We haven’t done a “Fun with Words” article in a few weeks, and luckily the General Court of the European Union was happy to step in with an example just dripping with Human Factors. And special thanks to our friends over at This Old Marketing podcast who tipped me on to the story.
The story is about trademarks. Trademarks are a fantastic domain for applying human factors because the main purpose is to prevent users from getting confused between companies’ products, brands, advertising, slogans, logos, and other bits of content that they plan to use to establish their identity. So you can have an Apple Computer Company and an Apple Pie Company because not too many people are going to think that Steve Jobs expanded into apple pie (or that your apple pie company started making iPhones). But when Apple launched the iPod and iTunes, they ran into trouble with Apple Records, which had already trademarked the word “Apple” in the music domain.
Pretty easy so far. But it gets harder when you have close calls. And this new case in Europe is one of those. The case is a dispute between the broadcaster SKY and the video chat software SKYPE (owned by Microsoft).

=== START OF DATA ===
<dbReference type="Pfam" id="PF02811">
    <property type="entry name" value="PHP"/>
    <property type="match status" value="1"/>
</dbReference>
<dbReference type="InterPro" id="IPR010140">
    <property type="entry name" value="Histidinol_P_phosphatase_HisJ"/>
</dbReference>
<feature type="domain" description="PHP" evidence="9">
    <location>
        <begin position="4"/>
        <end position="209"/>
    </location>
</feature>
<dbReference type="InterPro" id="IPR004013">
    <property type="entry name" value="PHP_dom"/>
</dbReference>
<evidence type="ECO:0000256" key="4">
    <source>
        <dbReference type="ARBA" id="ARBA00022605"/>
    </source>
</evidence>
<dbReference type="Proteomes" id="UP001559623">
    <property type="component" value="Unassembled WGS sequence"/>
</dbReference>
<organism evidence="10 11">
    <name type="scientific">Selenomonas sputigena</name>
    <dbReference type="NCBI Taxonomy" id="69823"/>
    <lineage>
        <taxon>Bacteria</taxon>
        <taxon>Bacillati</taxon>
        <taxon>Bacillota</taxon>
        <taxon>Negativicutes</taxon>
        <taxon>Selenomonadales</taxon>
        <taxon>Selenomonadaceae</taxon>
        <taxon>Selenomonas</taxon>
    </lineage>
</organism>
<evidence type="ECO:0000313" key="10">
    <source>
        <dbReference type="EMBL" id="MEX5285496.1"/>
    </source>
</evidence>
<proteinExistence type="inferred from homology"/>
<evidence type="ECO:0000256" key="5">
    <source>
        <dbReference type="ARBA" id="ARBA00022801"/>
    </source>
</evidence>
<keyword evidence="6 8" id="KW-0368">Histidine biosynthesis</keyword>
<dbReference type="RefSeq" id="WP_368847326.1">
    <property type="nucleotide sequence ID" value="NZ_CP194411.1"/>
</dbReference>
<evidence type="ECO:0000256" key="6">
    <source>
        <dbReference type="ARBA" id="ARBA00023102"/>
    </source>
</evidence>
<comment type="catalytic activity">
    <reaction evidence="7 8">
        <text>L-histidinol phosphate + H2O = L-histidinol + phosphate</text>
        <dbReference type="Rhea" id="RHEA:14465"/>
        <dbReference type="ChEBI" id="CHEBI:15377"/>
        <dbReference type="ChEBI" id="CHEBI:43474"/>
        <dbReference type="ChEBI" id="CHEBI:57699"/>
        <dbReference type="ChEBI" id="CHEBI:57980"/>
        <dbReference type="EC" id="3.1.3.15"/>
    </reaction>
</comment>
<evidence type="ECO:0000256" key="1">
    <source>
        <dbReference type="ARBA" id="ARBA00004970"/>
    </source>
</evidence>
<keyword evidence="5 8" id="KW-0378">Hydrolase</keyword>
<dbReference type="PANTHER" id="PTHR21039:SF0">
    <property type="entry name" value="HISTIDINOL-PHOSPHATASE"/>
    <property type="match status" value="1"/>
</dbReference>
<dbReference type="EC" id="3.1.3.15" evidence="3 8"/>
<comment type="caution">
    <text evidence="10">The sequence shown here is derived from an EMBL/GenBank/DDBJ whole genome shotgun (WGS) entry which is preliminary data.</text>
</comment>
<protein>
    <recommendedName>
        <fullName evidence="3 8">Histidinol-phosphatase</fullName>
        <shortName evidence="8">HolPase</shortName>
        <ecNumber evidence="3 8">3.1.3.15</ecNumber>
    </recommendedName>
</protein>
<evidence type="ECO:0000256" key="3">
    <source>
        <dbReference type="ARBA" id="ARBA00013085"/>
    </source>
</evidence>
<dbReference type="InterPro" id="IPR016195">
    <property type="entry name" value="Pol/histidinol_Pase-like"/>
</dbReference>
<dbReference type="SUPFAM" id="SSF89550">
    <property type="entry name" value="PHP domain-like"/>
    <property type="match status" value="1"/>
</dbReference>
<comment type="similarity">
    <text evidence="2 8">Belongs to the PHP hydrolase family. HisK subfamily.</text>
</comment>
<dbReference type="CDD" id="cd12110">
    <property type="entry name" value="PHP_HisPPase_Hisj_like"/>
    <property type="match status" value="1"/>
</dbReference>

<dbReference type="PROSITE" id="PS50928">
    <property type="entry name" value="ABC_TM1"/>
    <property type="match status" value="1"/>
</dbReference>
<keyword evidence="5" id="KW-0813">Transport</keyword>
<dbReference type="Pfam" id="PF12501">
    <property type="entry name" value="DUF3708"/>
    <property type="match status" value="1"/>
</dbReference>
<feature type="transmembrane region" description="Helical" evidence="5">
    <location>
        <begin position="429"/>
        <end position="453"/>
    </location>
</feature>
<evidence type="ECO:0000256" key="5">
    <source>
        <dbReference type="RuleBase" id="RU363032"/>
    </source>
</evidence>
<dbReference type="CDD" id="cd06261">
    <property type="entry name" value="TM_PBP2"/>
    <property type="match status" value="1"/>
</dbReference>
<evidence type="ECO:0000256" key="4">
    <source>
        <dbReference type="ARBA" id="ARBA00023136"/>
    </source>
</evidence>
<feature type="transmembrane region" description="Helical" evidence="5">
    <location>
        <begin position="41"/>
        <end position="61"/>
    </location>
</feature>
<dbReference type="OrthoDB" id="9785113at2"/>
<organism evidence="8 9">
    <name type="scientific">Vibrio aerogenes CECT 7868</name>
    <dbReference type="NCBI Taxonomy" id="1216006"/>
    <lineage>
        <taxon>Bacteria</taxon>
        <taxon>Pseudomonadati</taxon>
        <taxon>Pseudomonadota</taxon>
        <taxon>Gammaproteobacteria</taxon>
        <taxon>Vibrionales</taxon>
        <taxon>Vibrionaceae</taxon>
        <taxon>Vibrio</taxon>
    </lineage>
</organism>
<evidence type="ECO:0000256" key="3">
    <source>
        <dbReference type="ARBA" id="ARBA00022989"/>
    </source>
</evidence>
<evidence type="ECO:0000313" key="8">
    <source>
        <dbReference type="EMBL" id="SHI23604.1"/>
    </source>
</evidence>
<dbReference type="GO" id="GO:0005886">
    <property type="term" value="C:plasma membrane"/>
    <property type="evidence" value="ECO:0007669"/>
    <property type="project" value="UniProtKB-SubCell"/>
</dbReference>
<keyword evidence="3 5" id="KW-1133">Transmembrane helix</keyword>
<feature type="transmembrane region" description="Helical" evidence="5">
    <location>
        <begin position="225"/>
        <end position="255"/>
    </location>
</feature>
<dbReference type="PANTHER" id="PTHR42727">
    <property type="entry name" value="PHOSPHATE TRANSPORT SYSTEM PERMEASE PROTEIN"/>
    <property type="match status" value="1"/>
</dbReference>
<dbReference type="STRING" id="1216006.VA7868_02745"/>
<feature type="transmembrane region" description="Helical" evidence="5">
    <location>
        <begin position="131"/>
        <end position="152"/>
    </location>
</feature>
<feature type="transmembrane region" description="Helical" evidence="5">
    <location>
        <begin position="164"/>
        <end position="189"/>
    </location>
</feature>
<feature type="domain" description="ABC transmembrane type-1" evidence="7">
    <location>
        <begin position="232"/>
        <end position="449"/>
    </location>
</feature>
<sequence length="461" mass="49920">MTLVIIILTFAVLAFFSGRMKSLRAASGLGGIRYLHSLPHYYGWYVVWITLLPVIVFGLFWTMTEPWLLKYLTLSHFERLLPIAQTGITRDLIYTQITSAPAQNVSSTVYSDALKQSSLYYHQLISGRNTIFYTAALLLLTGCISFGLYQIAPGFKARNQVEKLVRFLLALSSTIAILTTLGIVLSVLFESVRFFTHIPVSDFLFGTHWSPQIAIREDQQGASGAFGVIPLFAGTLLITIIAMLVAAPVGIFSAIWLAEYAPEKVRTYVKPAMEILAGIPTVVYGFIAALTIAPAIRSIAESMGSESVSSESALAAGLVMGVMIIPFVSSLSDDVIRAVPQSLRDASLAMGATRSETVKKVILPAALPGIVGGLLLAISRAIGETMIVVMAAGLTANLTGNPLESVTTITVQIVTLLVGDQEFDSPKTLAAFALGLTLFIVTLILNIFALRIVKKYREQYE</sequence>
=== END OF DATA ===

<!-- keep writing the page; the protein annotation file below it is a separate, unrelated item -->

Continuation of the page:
- Here is just a short list of the issues:
- The broadcasting and Internet communications domains have merged pretty tightly so that it is hard to know where one starts and other ends (if they do at all).
- SKY has the trademark for the word SKY in the broadcasting domain
- All of the letters in SKY constitute the beginning and most the total of the name SKYPE
- SKYPE’s logo looks sort of like a cloud, which are usually found in the SKY.
- So users might think SKYPE is part of or related to SKY.
The EU Court decided that SKYPE could not trademark its name in the EU. Skype doesn’t have to change its name, it just can’t protect it against other users. Only SKY can do that. And in fact, SKY can try to extract licensing fees from SKYPE to use the name they have, but that would require another (lengthy) court battle.
So think about this as a Human Factors practitioner and put on your cognitive walkthrough hat. Do you think if a longtime user of SKY in Europe saw SKYPE with its cloud logo for the first time that they would think that it was somehow related to SKY?
This is just going to get worse as celebrities realize that the only way they are going to make any money (since piracy of digital goods is so rampant) is to sell hard goods. Taylor Swift trademarked dozens of phrases from her music for use on t-shirts, placemats, and even curtains. Arms race ready to sue. Kind of similar to patent trolling if you ask me.
I have an even funnier one in hand for later. Look for something about noodles in a future post.
Image Credit: Microsoft Corporation